The economics of the small solar electric or photovoltaic (PV) system are determined by both the capital and operating costs. Capital costs include the initial costs of designing and installing a PV system. Operating costs include the costs associated with maintaining and operating the PV system over its useful life.
The factors that affect both capital and operating costs include system components, system size, whether a system is grid-connected or stands alone (off-grid), and the amount of sunlight at your location. A professional solar installer can help you examine these variables and develop a solar installation quote that will include your expected monthly cost savings.
Before selecting system components and sizing a PV system for an existing home, you should evaluate your energy consumption patterns and try to reduce your home's electricity use. You can start by performing a load analysis, which includes looking at your utility bills over the past year, calculating energy consumption, and recognizing consumption trends.
By understanding your "energy habits" and becoming more energy efficient, you can reduce the size of the PV system you'll need, lowering both your capital and operating costs.
If you're designing a new home, you should work with the builder and the solar professional to incorporate your PV system into your whole-house system design—an approach for building an energy-efficient home.
PV Cost Considerations
Ask your PV provider how much electricity your new PV system will produce per year (measured in kilowatt-hours) and compare that number to your annual electricity usage (called demand) to get an idea of how much you will save. As a rule, the cost per kilowatt-hour goes down as you increase the size of the system.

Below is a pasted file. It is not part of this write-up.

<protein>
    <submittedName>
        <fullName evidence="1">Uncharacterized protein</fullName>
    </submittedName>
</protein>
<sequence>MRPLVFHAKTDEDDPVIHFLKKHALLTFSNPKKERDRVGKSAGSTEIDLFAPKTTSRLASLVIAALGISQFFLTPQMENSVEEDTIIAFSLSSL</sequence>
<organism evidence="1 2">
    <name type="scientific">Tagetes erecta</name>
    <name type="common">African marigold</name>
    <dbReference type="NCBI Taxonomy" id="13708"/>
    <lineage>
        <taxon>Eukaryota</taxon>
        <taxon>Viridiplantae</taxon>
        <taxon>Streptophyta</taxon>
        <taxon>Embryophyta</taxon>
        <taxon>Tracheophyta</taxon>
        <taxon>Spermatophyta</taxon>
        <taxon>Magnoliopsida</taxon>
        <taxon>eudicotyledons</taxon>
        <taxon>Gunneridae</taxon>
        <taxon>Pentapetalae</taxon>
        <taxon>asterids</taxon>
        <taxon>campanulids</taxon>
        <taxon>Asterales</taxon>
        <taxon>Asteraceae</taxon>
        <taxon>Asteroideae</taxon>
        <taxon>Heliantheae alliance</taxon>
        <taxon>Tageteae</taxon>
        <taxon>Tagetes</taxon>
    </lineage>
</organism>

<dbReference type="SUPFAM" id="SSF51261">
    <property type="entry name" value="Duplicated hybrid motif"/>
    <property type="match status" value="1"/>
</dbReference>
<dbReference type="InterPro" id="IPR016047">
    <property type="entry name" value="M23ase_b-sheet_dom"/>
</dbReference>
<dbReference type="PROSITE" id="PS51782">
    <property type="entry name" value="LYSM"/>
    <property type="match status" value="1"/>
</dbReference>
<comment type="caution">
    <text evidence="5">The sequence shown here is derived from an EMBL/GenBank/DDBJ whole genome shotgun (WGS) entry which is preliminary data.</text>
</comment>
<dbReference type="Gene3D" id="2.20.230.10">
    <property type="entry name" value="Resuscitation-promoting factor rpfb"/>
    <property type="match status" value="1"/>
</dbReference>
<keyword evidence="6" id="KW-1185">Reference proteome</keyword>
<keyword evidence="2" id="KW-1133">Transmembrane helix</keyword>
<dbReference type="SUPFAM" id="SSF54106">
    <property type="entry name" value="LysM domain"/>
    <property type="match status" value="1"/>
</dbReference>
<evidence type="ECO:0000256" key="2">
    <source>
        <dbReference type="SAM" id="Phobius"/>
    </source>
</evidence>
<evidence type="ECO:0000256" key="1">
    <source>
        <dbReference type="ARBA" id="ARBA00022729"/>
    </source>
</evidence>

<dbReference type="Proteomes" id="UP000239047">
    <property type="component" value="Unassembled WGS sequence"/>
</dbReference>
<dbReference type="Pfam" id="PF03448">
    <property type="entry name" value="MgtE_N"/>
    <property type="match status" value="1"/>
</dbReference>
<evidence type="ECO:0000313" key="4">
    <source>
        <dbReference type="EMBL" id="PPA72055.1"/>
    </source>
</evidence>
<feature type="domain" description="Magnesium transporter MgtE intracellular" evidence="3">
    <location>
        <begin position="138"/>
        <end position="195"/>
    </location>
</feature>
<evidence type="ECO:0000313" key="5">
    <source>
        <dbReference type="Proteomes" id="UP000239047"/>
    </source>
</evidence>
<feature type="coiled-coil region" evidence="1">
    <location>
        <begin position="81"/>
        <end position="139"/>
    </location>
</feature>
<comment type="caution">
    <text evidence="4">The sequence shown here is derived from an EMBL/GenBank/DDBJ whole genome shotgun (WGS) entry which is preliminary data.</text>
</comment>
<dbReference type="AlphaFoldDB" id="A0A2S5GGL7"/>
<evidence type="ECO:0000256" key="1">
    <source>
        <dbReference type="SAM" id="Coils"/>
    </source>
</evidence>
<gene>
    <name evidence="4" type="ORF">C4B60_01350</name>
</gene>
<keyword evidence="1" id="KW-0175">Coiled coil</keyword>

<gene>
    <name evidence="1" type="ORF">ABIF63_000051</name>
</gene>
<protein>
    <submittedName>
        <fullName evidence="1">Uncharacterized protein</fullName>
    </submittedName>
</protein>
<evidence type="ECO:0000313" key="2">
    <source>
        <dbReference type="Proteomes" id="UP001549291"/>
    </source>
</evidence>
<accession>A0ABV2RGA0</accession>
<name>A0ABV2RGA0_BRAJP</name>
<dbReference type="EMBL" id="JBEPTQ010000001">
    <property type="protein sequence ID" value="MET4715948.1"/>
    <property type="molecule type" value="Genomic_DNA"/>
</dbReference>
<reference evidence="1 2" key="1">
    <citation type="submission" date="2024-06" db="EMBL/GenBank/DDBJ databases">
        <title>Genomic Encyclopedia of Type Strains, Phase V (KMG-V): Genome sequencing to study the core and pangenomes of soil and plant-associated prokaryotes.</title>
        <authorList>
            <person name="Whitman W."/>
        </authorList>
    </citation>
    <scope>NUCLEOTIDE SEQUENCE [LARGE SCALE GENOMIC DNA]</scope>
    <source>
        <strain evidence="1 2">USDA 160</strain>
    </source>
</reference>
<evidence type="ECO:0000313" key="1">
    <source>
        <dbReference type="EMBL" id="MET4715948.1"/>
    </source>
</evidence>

You should also compare the purchase price of utility-generated electricity to the higher costs of smaller PV systems. PV-generated electricity is usually more expensive than conventional, utility-supplied electricity. However, these costs will vary by geographic location.
Solar rebate programs, subsidies, and other incentives can help make PV more affordable. Tax incentives may include a sales tax exemption on the PV system purchase, a property tax exemption, or state personal income tax credits, all of which provide an economic benefit to consumers by lowering high capital costs.
Some solar rebate programs are capped at a certain dollar amount. Therefore, a solar electric system that matches this cap maximizes the benefit of the solar rebate.
Many homeowners use PV systems because other considerations - such as environmental benefits and energy independence - tip the balance in their favor.